Adaptability and Uncertainty: 1st update on the Santa Rosa fires, 1 week after

(I’ve decided that I would do weekly updates on the fire’s effects so people know what’s going on from a personal perspective not just the news one, both providing data and my own experiences. If you’re interested in following you can subscribe to the blog by putting your email in the sidebar on the left)

 

Original article: please read and share, will have links to updates as they’re posted

Important information:

Total fires in California as of now: 28, 16 of which are 100% contained (none of the ones near me are yet, the main one affecting the people I care about, the Tubbs fire, is now 36,432 acres and 75% contained)

Death toll is now 41 in Northern California, with 88 people still missing.

As of 4 days ago, Santa Rosa (city that has been destroyed) has lost 2,834 homes and 400,010 square feet of commercial space.

Important fundraisers if you can help: My friend’s farm could still use help, the city of Santa Rosa has a fundraiser, my old school (the picture) has a fundraiser to help rebuild, and a reservation has opened its doors to many evacuees and is trying to build tiny houses purchase camping equipment and other things to be a better shelter


 

The school for autistics that I went to and plan on teaching at with a picture of students in front next to what the school looks like now.

“We all fall down and we get right back up again”

Broken English, Rise Against

Life in my city has altered radically in large and small ways.

The small ways are things like how small talk now includes “is your family ok” as a common question, more common emergency vehicles, and now only smoke in the distance if you look hard.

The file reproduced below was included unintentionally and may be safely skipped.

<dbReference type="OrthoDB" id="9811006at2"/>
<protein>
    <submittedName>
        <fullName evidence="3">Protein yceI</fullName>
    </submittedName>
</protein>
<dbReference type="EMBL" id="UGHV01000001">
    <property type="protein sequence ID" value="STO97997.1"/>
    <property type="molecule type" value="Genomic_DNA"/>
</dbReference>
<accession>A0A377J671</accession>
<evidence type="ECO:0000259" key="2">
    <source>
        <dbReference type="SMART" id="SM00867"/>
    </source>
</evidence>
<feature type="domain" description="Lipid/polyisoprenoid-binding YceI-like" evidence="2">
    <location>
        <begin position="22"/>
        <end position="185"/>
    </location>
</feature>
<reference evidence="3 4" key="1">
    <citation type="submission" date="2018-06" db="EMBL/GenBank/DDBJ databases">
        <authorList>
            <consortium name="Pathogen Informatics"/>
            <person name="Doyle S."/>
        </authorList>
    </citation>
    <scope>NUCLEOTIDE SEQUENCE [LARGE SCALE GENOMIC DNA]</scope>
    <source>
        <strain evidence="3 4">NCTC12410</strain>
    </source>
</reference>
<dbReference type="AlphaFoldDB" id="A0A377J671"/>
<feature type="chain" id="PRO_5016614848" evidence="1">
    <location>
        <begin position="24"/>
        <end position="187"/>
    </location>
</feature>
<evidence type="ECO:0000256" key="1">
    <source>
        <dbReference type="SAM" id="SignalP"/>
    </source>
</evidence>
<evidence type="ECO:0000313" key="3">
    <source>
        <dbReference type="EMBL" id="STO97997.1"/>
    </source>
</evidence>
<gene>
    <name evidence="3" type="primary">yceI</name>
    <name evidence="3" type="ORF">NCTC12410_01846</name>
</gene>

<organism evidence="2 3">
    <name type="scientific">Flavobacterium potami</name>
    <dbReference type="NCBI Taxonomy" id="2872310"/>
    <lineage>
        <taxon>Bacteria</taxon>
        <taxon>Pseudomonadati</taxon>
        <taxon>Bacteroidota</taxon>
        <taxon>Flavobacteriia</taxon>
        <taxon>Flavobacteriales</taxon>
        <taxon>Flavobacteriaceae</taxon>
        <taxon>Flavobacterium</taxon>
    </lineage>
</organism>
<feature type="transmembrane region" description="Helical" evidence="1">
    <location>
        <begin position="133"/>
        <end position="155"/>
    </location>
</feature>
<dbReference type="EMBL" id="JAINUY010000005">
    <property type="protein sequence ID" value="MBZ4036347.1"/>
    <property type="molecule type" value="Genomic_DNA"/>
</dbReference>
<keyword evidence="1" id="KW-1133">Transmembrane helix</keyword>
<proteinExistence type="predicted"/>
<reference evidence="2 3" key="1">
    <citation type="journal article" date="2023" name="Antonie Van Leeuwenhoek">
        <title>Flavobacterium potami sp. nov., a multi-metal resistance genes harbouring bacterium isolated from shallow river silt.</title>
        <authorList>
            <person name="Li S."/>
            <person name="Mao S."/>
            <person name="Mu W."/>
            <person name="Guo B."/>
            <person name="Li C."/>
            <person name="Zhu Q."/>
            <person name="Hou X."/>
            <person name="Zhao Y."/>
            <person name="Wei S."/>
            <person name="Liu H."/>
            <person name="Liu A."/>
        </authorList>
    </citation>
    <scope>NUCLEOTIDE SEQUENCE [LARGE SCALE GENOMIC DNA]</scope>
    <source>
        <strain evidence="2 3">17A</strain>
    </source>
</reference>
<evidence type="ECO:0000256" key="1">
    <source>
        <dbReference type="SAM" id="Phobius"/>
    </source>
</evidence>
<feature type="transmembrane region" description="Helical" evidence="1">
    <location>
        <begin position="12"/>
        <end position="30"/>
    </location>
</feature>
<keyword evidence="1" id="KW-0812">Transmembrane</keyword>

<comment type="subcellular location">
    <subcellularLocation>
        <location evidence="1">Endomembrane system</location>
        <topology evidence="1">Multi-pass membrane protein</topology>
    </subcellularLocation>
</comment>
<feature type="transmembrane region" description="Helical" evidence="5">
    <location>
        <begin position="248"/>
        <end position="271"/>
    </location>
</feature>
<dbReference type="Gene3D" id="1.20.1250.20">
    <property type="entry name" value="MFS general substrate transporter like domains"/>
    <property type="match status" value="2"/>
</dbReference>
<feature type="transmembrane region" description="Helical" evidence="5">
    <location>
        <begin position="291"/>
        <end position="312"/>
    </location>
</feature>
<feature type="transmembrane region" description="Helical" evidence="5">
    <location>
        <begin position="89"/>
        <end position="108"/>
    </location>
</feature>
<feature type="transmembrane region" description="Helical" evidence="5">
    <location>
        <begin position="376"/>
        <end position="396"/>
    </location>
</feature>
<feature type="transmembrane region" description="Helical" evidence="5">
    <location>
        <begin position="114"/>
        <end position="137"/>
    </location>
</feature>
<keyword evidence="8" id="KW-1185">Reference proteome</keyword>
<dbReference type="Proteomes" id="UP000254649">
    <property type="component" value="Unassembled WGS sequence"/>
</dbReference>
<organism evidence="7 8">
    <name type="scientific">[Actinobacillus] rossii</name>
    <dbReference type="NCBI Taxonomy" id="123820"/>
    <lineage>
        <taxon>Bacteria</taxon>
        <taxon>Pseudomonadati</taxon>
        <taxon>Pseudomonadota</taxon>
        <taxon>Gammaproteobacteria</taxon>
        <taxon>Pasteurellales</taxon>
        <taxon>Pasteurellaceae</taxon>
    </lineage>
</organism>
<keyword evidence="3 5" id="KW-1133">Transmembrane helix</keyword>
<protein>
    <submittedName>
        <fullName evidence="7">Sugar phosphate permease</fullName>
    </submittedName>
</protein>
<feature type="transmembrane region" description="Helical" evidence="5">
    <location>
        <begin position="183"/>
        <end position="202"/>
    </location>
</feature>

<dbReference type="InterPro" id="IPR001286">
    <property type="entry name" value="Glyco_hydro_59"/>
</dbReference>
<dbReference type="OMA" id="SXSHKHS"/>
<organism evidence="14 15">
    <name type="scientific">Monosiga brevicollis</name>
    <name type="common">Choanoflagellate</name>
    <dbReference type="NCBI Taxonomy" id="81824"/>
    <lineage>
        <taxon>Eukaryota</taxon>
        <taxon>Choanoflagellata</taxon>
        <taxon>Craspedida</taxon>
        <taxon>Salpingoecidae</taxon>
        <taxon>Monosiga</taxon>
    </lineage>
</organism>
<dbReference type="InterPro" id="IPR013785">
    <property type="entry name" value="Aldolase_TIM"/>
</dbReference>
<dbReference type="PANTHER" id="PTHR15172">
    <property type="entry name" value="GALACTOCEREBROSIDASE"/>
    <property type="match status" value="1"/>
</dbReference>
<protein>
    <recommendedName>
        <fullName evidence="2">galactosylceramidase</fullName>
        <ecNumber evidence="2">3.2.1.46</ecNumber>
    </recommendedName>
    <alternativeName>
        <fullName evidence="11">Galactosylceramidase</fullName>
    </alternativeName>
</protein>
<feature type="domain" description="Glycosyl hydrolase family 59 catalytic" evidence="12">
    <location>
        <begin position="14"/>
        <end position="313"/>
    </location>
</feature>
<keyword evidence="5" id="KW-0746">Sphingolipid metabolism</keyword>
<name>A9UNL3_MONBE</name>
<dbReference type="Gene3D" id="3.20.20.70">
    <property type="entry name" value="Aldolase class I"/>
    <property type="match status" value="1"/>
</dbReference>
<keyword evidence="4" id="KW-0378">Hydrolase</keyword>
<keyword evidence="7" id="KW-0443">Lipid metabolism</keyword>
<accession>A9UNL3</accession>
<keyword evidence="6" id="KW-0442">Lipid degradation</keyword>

The large ways are how there are multiple places that have converted to shelters (4 that I know of, I’ve volunteered at three), and seeing the places which I knew and was familiar with converted into temporary homes and donation centers for survivors.

In the original This is our time: Thoughts on How People Respond to Disasters, I said that after natural disasters is when the best and worst of humanity is shown, when people can show who they truly are.

In the wake of the fires, my county has shown to be downright amazing.

Multiple donation centers are at full capacity, unable to hold anything else because so many people donated. At the Elks Lodge where I used to have Scout meetings, there was a huge dinner for people after we volunteered, with food that my mom recognized as coming from a family owned restaurant locally. When I volunteered at the fairgrounds (a weird experience in itself, a place that I’m used to having rides and animals becoming a massive center where trucks full of donations and many people are located), I helped unload a truck full of donated food (including far too much bread). There were bagged lunches that people had put together for survivors, many of which had messages drawn on them telling survivors to “stay strong” and many other things on the bags that were telling the evacuees they were cared about. It’s amazing how my county has adapted everything to fit the need of supporting those in need. I saw people I haven’t seen in ages volunteering, people from my Scout Troop (I got my Eagle Scout 8 years ago and turned 18 [when you can’t be a Scout any longer] 6 years ago) and old classes. The people here have fallen in a lot of ways but managed to come right back up in a new form designed to help each other.